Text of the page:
Pressure on prices
As the world’s pandemic lockdowns ease, New Zealand and other economies are counting the cost and preparing for a period of rising prices and inflation.
Pressure on the messy and congested international shipping network is unlikely to ease for a year or more. Many manufacturers are reporting shortages in raw materials and cost increases. Freight costs are rising, as are prices for everything from consumables to council rates and house prices. Inflation is on the way.
In New Zealand, ASB Senior Economist Mark Smith recently stated he expected inflation to run at above 2 percent for this year. Rising fuel prices
(up by over 7 percent) and new and used car prices (up by about 15 percent) have been particularly noticeable.
Business borrowing by small and medium-sized businesses was kept low over the past year thanks to the government support being provided through Covid until the end of 2023. However, almost all automotive businesses are back to normal and are likely to once again be relying on banks and other lenders for their borrowing.
So far, the Reserve Bank Credit Conditions Survey has found businesses are being cautious with their borrowing and holding off on spending.
The March report stated: “Most banks expect the softer demand from SMEs to continue for the next six months, with the exception of demand for working capital, which is anticipated to increase as the Covid-19 support measures come to an end.” Several banks also reported that agreements for temporary overdrafts, loan deferrals and other credit support had now reverted to normal.
Shipping containers are increasingly hard to find and rapidly rising in cost. Frank Willett, CEO of vehicle shipping company Autohub, says he has heard of containers that once cost around US$5,000 to book now being charged out at up to US$40,000.
The problem is, many of the world’s containers lie empty at the wrong ports, waiting for the congested shipping lines to be able to return them to where they are needed. Other ports have no containers available. “I have heard that at some overseas ports where there is nearby manufacturing ability, extra containers are being made so that exporters can get their goods out of the country.”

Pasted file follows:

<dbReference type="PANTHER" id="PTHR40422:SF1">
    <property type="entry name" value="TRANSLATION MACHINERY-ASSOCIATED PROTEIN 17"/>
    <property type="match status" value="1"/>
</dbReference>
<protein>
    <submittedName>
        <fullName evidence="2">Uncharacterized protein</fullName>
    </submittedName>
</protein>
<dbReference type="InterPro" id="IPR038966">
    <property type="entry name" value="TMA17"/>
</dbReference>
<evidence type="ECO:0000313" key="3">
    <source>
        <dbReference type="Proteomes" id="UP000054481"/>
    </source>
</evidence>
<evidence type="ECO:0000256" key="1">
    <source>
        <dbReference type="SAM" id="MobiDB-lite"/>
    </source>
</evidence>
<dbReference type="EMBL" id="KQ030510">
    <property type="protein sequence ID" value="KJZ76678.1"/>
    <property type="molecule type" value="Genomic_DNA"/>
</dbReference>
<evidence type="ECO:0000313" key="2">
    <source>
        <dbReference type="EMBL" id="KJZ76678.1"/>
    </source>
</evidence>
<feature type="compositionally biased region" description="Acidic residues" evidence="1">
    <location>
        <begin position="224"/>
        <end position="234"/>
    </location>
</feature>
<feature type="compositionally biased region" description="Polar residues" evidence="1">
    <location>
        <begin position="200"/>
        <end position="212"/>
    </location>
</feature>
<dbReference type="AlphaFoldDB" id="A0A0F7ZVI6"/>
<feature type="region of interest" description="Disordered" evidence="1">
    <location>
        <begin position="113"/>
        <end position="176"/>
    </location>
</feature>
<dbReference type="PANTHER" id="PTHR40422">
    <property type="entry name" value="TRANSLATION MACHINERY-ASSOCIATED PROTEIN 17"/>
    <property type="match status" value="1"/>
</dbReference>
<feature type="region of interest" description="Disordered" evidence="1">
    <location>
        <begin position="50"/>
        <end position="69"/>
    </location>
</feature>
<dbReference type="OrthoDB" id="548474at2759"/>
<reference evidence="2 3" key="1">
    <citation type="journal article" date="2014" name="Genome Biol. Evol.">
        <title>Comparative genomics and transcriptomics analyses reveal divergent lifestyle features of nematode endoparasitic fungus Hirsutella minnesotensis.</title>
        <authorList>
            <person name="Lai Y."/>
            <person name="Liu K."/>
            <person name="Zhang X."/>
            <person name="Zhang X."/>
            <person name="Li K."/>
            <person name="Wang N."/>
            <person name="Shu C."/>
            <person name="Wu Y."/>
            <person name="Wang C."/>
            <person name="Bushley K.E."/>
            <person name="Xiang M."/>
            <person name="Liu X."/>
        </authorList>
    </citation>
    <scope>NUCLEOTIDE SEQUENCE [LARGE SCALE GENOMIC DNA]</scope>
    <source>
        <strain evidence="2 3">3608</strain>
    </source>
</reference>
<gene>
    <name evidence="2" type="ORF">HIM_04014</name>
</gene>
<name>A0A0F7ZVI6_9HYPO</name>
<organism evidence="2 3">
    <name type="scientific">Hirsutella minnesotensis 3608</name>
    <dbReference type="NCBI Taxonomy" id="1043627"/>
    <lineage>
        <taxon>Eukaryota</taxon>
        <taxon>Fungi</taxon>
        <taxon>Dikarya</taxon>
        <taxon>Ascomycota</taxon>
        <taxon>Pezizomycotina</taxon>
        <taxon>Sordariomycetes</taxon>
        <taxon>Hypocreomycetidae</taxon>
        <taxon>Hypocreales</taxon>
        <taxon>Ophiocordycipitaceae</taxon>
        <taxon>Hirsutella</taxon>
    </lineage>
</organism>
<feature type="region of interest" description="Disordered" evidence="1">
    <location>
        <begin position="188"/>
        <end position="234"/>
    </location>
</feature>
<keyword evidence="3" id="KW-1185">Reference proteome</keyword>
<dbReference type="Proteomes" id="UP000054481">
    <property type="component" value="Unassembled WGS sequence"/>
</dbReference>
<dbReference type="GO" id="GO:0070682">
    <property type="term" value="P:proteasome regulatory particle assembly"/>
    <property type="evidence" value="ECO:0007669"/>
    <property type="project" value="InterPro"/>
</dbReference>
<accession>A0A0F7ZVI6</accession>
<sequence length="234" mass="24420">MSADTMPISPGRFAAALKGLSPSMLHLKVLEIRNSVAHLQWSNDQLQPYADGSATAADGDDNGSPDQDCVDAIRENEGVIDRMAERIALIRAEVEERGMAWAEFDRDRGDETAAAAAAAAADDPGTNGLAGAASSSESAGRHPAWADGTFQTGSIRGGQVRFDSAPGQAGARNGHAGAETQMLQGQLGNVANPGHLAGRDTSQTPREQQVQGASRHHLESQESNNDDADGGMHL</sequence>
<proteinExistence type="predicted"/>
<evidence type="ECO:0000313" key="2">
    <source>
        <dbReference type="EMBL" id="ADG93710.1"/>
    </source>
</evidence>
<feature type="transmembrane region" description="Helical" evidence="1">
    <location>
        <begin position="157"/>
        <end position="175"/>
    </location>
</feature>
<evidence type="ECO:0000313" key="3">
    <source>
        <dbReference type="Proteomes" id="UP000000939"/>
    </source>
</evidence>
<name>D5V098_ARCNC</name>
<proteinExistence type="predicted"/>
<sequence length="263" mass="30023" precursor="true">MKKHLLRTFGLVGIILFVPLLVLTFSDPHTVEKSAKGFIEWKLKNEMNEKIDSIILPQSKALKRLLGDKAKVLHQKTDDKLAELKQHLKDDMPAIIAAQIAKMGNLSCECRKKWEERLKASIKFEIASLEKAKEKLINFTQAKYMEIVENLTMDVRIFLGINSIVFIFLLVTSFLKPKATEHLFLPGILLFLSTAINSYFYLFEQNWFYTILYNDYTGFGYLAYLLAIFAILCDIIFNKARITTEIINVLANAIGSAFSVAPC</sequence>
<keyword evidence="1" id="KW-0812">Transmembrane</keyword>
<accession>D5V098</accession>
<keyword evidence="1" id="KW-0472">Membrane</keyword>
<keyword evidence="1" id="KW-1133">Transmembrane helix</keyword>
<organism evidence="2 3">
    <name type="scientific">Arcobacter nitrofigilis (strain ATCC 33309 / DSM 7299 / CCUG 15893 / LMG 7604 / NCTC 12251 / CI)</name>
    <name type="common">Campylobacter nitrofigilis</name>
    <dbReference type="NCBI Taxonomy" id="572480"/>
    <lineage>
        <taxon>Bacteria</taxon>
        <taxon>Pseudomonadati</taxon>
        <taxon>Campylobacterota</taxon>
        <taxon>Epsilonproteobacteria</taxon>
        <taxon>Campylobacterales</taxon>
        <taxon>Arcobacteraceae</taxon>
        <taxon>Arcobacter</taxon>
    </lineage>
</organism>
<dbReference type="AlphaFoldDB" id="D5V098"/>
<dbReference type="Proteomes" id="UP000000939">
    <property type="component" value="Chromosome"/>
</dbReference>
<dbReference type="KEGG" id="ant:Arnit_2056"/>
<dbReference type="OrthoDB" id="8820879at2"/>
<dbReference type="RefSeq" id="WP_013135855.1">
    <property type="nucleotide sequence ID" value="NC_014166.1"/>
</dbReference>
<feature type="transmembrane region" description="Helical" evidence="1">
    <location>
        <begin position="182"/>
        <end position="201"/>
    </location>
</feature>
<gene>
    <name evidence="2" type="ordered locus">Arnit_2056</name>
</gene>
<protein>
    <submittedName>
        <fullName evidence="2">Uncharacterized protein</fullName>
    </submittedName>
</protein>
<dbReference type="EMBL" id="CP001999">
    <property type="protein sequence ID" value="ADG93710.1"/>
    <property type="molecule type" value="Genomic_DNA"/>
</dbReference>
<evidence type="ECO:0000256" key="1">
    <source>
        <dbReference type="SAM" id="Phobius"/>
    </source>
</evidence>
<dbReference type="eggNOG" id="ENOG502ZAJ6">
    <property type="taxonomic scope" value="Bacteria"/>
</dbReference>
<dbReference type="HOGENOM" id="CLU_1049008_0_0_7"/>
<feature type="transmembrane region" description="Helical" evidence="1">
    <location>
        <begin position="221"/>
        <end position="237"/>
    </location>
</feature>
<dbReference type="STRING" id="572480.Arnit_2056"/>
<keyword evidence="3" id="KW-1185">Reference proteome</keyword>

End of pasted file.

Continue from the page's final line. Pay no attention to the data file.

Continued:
With the big shipping companies losing hundreds of millions of dollars in income during Covid-19, they are now trying to recoup their losses, as well as manage the costs of the shipping congestion.
“There are queues at some ports, including those in New Zealand, which are slowing up deliveries and loading. Each day they wait at anchor costs about US$50,000 a day, which has to be recouped.” The delay also lengthens the ship’s cycle between its regular ports.
Most cars come into New Zealand on RORO (roll-on roll-off) vessels. Frank says Toyota New Zealand’s carrier, Toyofuji, has chartered an extra two vessels to shift its usual monthly volumes as well as help with its backlog of over 10,000 new vehicles.
But their delivery won’t be helped by part of Auckland’s wharf space now being clogged by empty containers while the port is dogged by difficulties with a new automated container system. Meanwhile, in the South Island, Lyttelton has reduced capacity while its wharf is extended.
The abrupt grounding of most international aviation has had more than one knock-on effect. Martin Storey, Executive General Manager of automotive parts distributor Bapcor, says there has been a 10 percent increase in the cost of base engine oils. “Many factors impact on the price. One is that some oils are a by-product of avgas production so there is a shortage because less is being processed. Shortages in raw materials lead to price increases.”
Sea freight has become an even more dominant form of freight transfer, over bulk air and Martin is working on the assumption it will be a year or more before the borders open and aviation is back in shape for competition.
He says ensuring the New Zealand automotive industry has the parts and other supplies it needs has not been easy.
“Container prices continue to rise and we are hearing of China-Europe routes experiencing increases of more than 500 percent. Given the emerging post-lockdown demand in Europe and the US, we have found it even more challenging to bring products out of Asia and down to New Zealand. China’s shipments to US and Europe are being given priority and ships for us are often cancelled, rescheduled, or repurposed.”
However, he says that Bapcor has built up its inventories, especially in fast-moving lines, and adjusted its business forecasting to reflect the new way the world is operating.